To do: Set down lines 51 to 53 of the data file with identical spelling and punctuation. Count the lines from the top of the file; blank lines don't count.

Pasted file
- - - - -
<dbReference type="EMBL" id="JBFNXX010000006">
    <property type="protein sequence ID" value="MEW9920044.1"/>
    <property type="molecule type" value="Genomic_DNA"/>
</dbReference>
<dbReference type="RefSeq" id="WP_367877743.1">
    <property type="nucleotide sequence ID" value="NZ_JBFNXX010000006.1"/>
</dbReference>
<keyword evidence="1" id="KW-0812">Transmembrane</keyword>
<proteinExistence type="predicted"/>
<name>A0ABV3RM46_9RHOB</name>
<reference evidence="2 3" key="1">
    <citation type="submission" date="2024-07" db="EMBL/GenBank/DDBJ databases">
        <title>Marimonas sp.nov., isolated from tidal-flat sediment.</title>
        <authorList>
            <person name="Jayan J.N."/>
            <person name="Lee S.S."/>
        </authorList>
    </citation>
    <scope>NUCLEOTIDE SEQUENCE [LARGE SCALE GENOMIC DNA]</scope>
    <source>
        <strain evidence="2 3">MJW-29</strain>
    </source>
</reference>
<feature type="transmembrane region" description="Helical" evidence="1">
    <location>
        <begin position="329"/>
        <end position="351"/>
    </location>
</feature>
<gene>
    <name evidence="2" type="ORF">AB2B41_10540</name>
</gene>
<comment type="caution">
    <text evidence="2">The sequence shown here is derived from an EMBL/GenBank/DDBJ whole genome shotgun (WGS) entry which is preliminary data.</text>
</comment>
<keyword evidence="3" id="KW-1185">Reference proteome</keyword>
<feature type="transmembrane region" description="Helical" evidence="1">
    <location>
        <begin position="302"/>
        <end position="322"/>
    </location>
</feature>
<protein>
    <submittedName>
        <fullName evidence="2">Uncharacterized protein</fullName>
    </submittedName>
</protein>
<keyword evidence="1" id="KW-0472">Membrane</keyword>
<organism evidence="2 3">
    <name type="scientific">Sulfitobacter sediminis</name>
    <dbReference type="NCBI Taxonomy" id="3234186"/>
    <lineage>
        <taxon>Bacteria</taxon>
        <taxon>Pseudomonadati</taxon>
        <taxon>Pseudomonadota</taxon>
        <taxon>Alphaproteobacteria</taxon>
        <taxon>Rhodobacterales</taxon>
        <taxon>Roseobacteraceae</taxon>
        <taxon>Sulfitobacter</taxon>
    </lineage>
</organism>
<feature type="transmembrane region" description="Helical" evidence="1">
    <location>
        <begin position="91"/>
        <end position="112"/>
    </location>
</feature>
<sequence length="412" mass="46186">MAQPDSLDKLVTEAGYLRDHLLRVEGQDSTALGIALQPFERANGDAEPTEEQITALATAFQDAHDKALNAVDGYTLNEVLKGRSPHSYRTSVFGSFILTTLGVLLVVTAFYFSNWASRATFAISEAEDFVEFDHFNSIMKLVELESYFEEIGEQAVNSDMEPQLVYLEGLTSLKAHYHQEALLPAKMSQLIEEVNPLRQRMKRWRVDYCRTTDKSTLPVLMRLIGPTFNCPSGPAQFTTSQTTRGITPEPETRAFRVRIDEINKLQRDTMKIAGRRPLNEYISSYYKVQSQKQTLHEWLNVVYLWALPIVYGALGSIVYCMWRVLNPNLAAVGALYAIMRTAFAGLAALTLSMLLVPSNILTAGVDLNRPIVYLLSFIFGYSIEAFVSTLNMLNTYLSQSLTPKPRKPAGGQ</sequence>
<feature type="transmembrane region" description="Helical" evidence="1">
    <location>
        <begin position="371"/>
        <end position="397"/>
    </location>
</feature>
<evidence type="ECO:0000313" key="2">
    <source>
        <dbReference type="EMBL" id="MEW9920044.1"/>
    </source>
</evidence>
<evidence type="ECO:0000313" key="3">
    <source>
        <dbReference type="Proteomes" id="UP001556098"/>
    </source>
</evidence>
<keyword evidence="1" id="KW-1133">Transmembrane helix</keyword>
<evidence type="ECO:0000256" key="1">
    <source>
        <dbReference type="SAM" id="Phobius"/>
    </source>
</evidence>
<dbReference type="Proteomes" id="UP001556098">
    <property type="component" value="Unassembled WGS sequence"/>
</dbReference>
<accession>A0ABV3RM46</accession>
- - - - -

    <dbReference type="NCBI Taxonomy" id="3234186"/>
    <lineage>
        <taxon>Bacteria</taxon>